GLM’s figure gives English twice as many words as Mandarin Chinese, the world’s second most abundant language.
“The million-word milestone brings to notice the coming of age of English as the first truly global language,” saidPayack.
Needless to say, academics are sceptical. Professor David Crystal, professor of linguistics at Bangor University, called the idea “the biggest load of rubbish I’ve heard in years”.
He said: “It is total nonsense. English reached 1 million words years ago. It’s like someone standing by the side of the road counting cars, and when they get to 1 million pronouncing that to be the millionth car in the world. It’s extraordinary.”
The tube down which the fish heads and entrails of news go to make their way back to the sea of infochum.
- Kinsella wins lifetime achievement award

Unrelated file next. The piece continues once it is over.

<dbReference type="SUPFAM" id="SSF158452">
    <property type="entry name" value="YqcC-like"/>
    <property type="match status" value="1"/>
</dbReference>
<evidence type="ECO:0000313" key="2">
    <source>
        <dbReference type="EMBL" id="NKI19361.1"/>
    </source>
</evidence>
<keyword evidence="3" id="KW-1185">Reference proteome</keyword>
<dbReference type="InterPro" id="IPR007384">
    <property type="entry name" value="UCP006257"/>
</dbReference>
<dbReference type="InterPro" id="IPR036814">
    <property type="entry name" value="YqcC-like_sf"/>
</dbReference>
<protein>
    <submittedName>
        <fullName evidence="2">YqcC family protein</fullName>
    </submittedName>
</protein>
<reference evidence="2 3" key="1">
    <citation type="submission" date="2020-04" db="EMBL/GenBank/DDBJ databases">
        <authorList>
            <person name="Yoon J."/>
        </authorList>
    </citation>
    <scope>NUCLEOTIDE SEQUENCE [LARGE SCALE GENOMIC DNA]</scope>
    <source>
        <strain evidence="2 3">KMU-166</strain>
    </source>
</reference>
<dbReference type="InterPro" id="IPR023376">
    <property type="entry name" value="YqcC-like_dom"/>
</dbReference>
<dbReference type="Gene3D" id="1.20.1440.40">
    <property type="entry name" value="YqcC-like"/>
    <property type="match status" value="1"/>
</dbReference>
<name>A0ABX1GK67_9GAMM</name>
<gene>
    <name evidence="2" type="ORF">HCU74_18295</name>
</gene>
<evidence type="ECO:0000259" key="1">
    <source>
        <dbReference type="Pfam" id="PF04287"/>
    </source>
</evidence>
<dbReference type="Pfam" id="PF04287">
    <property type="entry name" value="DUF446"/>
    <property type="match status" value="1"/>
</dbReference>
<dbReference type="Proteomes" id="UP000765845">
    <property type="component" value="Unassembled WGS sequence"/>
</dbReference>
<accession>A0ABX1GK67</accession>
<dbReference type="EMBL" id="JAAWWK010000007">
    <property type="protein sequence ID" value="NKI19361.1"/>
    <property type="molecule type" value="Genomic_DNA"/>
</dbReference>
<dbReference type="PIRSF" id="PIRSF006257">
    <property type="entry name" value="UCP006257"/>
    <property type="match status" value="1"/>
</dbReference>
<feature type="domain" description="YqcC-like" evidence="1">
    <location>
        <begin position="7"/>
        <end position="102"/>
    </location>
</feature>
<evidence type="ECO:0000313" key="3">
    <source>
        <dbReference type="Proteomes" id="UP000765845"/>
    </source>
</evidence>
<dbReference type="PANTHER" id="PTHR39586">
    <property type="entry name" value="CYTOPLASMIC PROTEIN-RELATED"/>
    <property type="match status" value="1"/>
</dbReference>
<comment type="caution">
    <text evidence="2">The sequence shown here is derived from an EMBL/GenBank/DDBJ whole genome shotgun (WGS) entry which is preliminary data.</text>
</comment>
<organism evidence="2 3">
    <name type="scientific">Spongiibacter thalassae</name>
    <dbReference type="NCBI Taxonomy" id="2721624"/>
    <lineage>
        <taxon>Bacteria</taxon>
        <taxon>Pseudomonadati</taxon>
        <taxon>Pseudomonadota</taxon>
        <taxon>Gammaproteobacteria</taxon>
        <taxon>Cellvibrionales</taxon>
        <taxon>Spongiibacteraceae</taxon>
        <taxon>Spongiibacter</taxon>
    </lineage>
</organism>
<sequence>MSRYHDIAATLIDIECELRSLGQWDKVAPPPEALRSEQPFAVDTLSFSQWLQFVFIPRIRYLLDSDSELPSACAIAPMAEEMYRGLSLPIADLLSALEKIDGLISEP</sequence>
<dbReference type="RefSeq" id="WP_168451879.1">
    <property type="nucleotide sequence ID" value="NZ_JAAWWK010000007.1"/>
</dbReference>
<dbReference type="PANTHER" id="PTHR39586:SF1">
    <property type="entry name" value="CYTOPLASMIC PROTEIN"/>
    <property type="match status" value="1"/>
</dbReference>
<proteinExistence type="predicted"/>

- Granta seems to be cleaning house… another editor has left and for explanation Granta has left a terse message on the website saying to forward correspondence to the owner and publisher
- US looking deeper into possible antitrust stuff around The Goog
- Yann Martel finally gets an answer from “Harper”
- Oh SNAP! You go, boyfriend! (Male bests all female contenders for romance award)
- Picasso book stolen from museum—thieves presumed to be hiding, flipping pages, going, “Pffft! My KID could do that”
- On the art of the Jane Austen cover
Do not try this at home.
An Israeli bill would freeze the prices of books for first two years to combat big box deep discounting. Drool away, my publishing friends. And get that Hebrew imprint going.
The proposal, modeled after a law in France, would help regulate Israel’s volatile publishing industry and protect the earnings of authors and publishers, Horowitz said.
Hebrew Book Week, which has been an annual event since 1926, is taking place under a cloud of publishers’ deep concern over the continued viability of their industry, which has undergone a dramatic upheaval during the last 10 years.